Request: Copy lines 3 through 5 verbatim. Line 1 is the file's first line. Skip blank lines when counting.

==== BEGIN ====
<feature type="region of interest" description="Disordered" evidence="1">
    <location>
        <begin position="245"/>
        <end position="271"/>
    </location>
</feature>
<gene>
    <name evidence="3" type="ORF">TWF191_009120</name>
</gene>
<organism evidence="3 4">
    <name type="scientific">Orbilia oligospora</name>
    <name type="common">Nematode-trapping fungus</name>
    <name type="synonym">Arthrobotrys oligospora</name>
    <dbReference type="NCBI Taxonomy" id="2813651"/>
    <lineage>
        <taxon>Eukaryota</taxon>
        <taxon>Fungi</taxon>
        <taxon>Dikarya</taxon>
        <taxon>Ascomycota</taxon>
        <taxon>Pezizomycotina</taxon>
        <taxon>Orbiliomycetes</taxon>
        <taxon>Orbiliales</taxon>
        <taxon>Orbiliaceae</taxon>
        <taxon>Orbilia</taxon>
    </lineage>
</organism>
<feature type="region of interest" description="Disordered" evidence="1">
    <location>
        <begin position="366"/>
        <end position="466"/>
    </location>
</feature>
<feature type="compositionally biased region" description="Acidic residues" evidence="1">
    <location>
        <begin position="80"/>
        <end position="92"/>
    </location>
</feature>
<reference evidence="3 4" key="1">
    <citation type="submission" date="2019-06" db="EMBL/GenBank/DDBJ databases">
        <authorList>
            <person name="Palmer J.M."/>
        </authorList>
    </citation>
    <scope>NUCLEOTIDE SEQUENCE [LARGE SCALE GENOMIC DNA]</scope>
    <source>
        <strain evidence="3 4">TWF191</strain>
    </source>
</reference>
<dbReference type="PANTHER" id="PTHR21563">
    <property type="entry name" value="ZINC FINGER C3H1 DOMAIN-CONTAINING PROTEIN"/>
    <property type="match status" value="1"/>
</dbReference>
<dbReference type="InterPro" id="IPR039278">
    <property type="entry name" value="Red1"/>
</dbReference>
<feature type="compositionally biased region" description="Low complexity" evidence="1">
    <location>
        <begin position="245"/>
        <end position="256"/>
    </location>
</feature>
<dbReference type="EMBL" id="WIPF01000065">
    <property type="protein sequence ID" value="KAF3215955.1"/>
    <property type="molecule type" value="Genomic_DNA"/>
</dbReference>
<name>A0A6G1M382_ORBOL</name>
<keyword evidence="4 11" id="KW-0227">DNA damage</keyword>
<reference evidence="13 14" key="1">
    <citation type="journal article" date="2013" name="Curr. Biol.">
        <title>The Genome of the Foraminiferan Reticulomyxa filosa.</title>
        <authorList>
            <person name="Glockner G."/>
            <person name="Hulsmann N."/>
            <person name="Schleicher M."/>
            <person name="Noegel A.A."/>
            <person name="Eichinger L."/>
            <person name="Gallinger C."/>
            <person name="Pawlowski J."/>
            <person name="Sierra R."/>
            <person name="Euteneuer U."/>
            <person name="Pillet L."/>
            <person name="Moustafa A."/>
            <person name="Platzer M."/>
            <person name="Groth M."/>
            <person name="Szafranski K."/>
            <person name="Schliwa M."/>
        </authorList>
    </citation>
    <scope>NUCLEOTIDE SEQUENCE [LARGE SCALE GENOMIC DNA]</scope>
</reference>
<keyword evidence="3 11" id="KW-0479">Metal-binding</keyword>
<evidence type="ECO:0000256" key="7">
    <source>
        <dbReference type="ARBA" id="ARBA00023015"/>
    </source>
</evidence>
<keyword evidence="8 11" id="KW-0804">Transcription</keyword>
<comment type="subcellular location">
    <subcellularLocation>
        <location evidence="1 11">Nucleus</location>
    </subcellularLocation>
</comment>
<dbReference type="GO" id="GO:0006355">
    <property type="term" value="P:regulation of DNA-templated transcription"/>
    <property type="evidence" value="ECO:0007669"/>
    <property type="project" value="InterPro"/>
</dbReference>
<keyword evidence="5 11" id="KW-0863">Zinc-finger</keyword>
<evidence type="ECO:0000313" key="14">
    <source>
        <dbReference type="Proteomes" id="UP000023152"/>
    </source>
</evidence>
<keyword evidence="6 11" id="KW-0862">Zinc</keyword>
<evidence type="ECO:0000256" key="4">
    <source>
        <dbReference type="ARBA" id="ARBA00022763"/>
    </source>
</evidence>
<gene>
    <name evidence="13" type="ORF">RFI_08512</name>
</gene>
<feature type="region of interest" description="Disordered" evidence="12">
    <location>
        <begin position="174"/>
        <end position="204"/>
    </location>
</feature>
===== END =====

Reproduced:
        <begin position="245"/>
        <end position="271"/>
    </location>